The goal of enriching one’s social life is also consistent with a newfound focus and prioritisation of one’s self-care. In middle adulthood, pressures and responsibilities may increase due to various achievements at work or in their personal life. Yet, to remain mentally healthy and agile in this context, one will benefit from focusing more on personal care such as investing in activities that bring joy, as well as setting good daily habits such as exercise and healthy nutrition.  Furthermore, the introduction of targeted self-care activities such as learning relaxation skills, meditation, time management and self-compassion activities can shield an individual from stress related illness. 


Another important dimension of resiliency is the fostering of a value-based life (5). This means the ability to become clear about what is truly personally significant in life. Such clarification will allow for a careful selection of goals and an emotional and meaningful investment in actions. When we know why we are doing something, we can make space for some negative emotion in the service of what is important to us. For example, if one were to define that being physically healthy was personally important, one could make space for the physical discomfort of exercise or the impracticalities of visiting a gym. Achieving such an open and accepting stance towards difficult emotions and the troubles of daily life can only happen through true internal motivation. The positive twist is that often with more life experience, middle-aged people are also wiser as to what is truly important to them as they have had more opportunity to taste life’s offerings!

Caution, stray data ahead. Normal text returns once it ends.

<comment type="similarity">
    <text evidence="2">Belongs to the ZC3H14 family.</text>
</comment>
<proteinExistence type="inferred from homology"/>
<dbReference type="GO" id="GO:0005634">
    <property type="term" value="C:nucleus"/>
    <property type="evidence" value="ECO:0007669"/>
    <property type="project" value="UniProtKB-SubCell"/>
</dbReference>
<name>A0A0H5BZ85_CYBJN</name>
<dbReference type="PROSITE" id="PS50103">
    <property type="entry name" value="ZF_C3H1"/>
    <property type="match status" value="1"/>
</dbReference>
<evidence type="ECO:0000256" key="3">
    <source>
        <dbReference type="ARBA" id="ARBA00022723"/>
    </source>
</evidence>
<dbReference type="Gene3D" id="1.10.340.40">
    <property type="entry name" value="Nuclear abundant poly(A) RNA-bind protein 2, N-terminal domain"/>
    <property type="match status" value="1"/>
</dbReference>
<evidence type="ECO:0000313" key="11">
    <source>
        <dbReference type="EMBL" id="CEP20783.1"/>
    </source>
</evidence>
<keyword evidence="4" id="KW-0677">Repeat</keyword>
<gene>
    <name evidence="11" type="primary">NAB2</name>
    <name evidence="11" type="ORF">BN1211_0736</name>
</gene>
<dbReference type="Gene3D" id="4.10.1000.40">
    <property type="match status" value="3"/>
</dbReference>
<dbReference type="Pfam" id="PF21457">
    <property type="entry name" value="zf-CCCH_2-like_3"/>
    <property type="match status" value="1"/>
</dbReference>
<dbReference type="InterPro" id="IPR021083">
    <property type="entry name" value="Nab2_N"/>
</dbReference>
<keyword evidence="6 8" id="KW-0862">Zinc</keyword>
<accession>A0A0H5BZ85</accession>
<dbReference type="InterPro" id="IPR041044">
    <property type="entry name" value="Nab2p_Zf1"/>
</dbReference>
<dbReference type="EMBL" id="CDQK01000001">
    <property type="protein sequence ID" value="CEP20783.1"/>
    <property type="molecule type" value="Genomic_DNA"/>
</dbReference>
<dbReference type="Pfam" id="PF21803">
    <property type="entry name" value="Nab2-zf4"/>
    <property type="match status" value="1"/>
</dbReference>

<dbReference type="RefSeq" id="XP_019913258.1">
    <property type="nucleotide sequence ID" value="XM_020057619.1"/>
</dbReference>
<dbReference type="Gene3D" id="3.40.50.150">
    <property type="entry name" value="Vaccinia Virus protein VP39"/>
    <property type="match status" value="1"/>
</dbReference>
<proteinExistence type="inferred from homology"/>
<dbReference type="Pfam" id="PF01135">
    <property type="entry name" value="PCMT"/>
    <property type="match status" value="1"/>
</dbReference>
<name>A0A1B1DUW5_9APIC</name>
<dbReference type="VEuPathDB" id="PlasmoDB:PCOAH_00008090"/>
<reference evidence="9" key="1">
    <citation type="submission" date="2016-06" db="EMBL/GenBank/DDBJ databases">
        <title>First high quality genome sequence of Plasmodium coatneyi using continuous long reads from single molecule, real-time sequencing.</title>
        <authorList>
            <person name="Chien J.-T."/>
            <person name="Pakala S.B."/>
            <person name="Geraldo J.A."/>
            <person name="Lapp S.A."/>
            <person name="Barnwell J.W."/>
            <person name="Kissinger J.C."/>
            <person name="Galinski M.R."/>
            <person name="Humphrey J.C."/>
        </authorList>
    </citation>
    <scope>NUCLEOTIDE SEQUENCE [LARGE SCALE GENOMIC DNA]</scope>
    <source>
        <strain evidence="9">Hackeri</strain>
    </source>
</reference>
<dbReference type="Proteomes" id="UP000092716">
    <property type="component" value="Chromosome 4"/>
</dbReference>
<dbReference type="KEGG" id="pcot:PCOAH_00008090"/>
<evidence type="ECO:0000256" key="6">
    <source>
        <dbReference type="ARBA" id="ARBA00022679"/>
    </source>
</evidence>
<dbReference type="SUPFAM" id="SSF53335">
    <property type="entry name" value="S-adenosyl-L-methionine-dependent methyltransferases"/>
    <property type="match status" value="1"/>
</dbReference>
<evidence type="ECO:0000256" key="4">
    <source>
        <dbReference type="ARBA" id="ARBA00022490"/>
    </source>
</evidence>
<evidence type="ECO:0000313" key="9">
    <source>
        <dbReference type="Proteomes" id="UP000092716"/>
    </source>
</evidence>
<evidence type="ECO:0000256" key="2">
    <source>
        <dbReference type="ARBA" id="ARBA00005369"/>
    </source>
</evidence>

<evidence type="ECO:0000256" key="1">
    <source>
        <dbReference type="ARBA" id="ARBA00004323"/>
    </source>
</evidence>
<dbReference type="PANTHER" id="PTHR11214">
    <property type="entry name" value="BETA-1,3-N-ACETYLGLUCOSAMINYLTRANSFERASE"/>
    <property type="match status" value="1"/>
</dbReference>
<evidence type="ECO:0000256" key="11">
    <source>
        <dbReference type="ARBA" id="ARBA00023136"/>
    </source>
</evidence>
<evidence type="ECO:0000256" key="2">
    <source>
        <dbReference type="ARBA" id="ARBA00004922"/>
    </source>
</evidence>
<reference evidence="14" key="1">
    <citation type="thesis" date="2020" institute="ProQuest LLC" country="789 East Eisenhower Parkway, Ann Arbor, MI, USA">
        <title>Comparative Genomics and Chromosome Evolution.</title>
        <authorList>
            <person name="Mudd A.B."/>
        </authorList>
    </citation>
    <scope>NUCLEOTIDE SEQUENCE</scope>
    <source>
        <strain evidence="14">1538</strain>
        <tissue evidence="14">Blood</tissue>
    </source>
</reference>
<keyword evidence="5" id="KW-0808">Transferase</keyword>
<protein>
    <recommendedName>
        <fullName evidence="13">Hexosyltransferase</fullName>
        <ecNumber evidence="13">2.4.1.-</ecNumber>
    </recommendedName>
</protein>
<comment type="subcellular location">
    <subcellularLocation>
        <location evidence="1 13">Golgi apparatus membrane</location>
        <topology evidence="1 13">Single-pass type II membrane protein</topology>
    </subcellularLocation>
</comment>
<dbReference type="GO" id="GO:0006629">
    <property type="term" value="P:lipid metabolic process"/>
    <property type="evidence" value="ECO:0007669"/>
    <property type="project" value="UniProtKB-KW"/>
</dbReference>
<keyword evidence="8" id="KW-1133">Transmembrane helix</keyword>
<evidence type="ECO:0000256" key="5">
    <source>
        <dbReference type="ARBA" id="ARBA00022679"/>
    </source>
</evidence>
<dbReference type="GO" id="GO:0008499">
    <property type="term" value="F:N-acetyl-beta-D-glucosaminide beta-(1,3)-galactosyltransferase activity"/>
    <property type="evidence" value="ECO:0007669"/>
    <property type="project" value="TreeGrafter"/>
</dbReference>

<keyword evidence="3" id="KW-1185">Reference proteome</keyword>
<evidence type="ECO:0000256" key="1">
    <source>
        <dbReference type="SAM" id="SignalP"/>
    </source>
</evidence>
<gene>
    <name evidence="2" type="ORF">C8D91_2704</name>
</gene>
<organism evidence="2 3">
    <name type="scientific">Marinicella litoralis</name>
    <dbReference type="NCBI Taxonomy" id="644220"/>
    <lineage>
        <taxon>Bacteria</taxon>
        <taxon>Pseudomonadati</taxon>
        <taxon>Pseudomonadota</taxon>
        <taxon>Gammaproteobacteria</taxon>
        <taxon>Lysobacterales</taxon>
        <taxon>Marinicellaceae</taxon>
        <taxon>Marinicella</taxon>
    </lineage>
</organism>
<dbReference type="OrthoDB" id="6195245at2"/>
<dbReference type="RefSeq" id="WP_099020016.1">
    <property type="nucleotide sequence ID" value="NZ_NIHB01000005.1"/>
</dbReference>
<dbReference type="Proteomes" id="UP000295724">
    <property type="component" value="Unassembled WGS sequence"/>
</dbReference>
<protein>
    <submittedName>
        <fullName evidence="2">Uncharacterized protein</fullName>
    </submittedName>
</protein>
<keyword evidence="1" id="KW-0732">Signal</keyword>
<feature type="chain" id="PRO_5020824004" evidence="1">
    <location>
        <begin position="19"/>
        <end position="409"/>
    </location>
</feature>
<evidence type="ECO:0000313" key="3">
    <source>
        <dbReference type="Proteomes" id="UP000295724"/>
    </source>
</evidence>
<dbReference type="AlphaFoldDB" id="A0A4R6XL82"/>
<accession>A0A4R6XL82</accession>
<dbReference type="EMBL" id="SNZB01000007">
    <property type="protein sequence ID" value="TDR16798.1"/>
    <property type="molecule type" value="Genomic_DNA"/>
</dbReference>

In closing, resiliency is an ever-growing capacity and as such we need to remain positive of our ability to grow and learn. Irrespective of one’s life stage, maintaining an openness towards learning and upskilling is important to feel invigorated and psychologically healthy. 

References

  1. Chang, E. C., D’Zurilla, T. J., & Sanna, L. J. (2009). Social Problem Solving as a Mediator of the Link Between Stress and Psychological Well-being in Middle-Adulthood. Cognitive Therapy and Research, 33(1), 33–49. https://doi.org/10.1007/s10608-007-9155-9